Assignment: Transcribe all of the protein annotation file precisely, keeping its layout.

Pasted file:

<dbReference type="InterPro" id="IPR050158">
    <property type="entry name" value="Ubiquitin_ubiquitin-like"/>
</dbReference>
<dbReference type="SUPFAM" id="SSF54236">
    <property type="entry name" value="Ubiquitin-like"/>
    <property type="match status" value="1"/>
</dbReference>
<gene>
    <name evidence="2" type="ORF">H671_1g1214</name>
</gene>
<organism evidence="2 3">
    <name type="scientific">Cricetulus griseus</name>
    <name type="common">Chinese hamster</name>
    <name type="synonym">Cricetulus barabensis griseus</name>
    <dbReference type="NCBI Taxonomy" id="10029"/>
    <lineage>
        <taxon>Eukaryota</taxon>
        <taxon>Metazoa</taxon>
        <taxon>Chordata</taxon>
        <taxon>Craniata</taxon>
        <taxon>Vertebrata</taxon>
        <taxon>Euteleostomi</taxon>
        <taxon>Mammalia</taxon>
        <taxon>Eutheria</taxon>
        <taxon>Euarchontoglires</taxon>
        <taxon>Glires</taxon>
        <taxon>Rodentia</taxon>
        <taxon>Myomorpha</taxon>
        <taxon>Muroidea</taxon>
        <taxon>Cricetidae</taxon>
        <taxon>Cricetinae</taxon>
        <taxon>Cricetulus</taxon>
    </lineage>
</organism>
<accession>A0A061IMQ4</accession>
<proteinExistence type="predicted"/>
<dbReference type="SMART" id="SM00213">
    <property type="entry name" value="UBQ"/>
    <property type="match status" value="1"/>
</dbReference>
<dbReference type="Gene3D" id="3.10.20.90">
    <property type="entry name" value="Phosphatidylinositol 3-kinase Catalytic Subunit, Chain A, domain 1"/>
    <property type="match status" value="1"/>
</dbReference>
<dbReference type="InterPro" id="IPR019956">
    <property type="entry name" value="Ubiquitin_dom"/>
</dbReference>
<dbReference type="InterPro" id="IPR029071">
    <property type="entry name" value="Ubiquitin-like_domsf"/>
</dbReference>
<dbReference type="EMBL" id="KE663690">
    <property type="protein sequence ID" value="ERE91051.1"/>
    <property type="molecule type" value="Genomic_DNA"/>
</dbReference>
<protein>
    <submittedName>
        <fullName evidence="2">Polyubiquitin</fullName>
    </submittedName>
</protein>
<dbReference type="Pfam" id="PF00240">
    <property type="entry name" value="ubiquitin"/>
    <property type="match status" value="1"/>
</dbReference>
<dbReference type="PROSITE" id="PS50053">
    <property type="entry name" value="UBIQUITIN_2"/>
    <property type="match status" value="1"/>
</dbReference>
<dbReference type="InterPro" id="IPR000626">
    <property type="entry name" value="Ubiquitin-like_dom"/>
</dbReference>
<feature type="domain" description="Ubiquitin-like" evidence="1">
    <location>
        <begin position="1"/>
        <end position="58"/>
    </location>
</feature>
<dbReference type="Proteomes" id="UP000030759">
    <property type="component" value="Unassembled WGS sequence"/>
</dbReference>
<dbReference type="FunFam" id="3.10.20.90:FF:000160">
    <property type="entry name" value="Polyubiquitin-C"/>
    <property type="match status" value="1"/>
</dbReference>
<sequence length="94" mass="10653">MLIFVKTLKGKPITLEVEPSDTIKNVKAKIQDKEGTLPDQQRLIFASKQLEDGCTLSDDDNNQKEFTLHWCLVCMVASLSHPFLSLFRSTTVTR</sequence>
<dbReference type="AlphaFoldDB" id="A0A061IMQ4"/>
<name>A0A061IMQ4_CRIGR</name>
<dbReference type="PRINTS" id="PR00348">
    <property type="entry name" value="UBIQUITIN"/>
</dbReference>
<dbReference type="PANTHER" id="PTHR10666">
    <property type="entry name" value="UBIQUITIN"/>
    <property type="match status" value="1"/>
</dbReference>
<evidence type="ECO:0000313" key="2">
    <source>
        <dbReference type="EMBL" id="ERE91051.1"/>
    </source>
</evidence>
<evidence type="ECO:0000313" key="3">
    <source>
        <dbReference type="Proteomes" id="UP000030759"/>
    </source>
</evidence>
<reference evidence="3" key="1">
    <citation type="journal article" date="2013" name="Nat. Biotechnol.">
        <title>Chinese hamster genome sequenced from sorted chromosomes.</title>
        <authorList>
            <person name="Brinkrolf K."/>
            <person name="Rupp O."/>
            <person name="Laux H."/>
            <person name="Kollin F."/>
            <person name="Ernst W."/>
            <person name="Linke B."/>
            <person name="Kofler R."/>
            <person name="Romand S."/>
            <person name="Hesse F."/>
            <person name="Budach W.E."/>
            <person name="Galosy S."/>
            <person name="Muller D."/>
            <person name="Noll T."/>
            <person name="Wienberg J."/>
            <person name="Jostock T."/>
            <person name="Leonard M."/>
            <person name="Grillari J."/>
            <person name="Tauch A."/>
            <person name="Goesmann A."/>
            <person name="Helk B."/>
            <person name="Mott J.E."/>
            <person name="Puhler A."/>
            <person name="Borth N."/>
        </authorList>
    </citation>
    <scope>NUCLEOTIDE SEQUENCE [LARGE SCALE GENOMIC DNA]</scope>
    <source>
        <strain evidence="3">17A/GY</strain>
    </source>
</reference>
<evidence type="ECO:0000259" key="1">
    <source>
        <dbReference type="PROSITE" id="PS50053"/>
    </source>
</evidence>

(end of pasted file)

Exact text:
<dbReference type="InterPro" id="IPR050158">
    <property type="entry name" value="Ubiquitin_ubiquitin-like"/>
</dbReference>
<dbReference type="SUPFAM" id="SSF54236">
    <property type="entry name" value="Ubiquitin-like"/>
    <property type="match status" value="1"/>
</dbReference>
<gene>
    <name evidence="2" type="ORF">H671_1g1214</name>
</gene>
<organism evidence="2 3">
    <name type="scientific">Cricetulus griseus</name>
    <name type="common">Chinese hamster</name>
    <name type="synonym">Cricetulus barabensis griseus</name>
    <dbReference type="NCBI Taxonomy" id="10029"/>
    <lineage>
        <taxon>Eukaryota</taxon>
        <taxon>Metazoa</taxon>
        <taxon>Chordata</taxon>
        <taxon>Craniata</taxon>
        <taxon>Vertebrata</taxon>
        <taxon>Euteleostomi</taxon>
        <taxon>Mammalia</taxon>
        <taxon>Eutheria</taxon>
        <taxon>Euarchontoglires</taxon>
        <taxon>Glires</taxon>
        <taxon>Rodentia</taxon>
        <taxon>Myomorpha</taxon>
        <taxon>Muroidea</taxon>
        <taxon>Cricetidae</taxon>
        <taxon>Cricetinae</taxon>
        <taxon>Cricetulus</taxon>
    </lineage>
</organism>
<accession>A0A061IMQ4</accession>
<proteinExistence type="predicted"/>
<dbReference type="SMART" id="SM00213">
    <property type="entry name" value="UBQ"/>
    <property type="match status" value="1"/>
</dbReference>
<dbReference type="Gene3D" id="3.10.20.90">
    <property type="entry name" value="Phosphatidylinositol 3-kinase Catalytic Subunit, Chain A, domain 1"/>
    <property type="match status" value="1"/>
</dbReference>
<dbReference type="InterPro" id="IPR019956">
    <property type="entry name" value="Ubiquitin_dom"/>
</dbReference>
<dbReference type="InterPro" id="IPR029071">
    <property type="entry name" value="Ubiquitin-like_domsf"/>
</dbReference>
<dbReference type="EMBL" id="KE663690">
    <property type="protein sequence ID" value="ERE91051.1"/>
    <property type="molecule type" value="Genomic_DNA"/>
</dbReference>
<protein>
    <submittedName>
        <fullName evidence="2">Polyubiquitin</fullName>
    </submittedName>
</protein>
<dbReference type="Pfam" id="PF00240">
    <property type="entry name" value="ubiquitin"/>
    <property type="match status" value="1"/>
</dbReference>
<dbReference type="PROSITE" id="PS50053">
    <property type="entry name" value="UBIQUITIN_2"/>
    <property type="match status" value="1"/>
</dbReference>
<dbReference type="InterPro" id="IPR000626">
    <property type="entry name" value="Ubiquitin-like_dom"/>
</dbReference>
<feature type="domain" description="Ubiquitin-like" evidence="1">
    <location>
        <begin position="1"/>
        <end position="58"/>
    </location>
</feature>
<dbReference type="Proteomes" id="UP000030759">
    <property type="component" value="Unassembled WGS sequence"/>
</dbReference>
<dbReference type="FunFam" id="3.10.20.90:FF:000160">
    <property type="entry name" value="Polyubiquitin-C"/>
    <property type="match status" value="1"/>
</dbReference>
<sequence length="94" mass="10653">MLIFVKTLKGKPITLEVEPSDTIKNVKAKIQDKEGTLPDQQRLIFASKQLEDGCTLSDDDNNQKEFTLHWCLVCMVASLSHPFLSLFRSTTVTR</sequence>
<dbReference type="AlphaFoldDB" id="A0A061IMQ4"/>
<name>A0A061IMQ4_CRIGR</name>
<dbReference type="PRINTS" id="PR00348">
    <property type="entry name" value="UBIQUITIN"/>
</dbReference>
<dbReference type="PANTHER" id="PTHR10666">
    <property type="entry name" value="UBIQUITIN"/>
    <property type="match status" value="1"/>
</dbReference>
<evidence type="ECO:0000313" key="2">
    <source>
        <dbReference type="EMBL" id="ERE91051.1"/>
    </source>
</evidence>
<evidence type="ECO:0000313" key="3">
    <source>
        <dbReference type="Proteomes" id="UP000030759"/>
    </source>
</evidence>
<reference evidence="3" key="1">
    <citation type="journal article" date="2013" name="Nat. Biotechnol.">
        <title>Chinese hamster genome sequenced from sorted chromosomes.</title>
        <authorList>
            <person name="Brinkrolf K."/>
            <person name="Rupp O."/>
            <person name="Laux H."/>
            <person name="Kollin F."/>
            <person name="Ernst W."/>
            <person name="Linke B."/>
            <person name="Kofler R."/>
            <person name="Romand S."/>
            <person name="Hesse F."/>
            <person name="Budach W.E."/>
            <person name="Galosy S."/>
            <person name="Muller D."/>
            <person name="Noll T."/>
            <person name="Wienberg J."/>
            <person name="Jostock T."/>
            <person name="Leonard M."/>
            <person name="Grillari J."/>
            <person name="Tauch A."/>
            <person name="Goesmann A."/>
            <person name="Helk B."/>
            <person name="Mott J.E."/>
            <person name="Puhler A."/>
            <person name="Borth N."/>
        </authorList>
    </citation>
    <scope>NUCLEOTIDE SEQUENCE [LARGE SCALE GENOMIC DNA]</scope>
    <source>
        <strain evidence="3">17A/GY</strain>
    </source>
</reference>
<evidence type="ECO:0000259" key="1">
    <source>
        <dbReference type="PROSITE" id="PS50053"/>
    </source>
</evidence>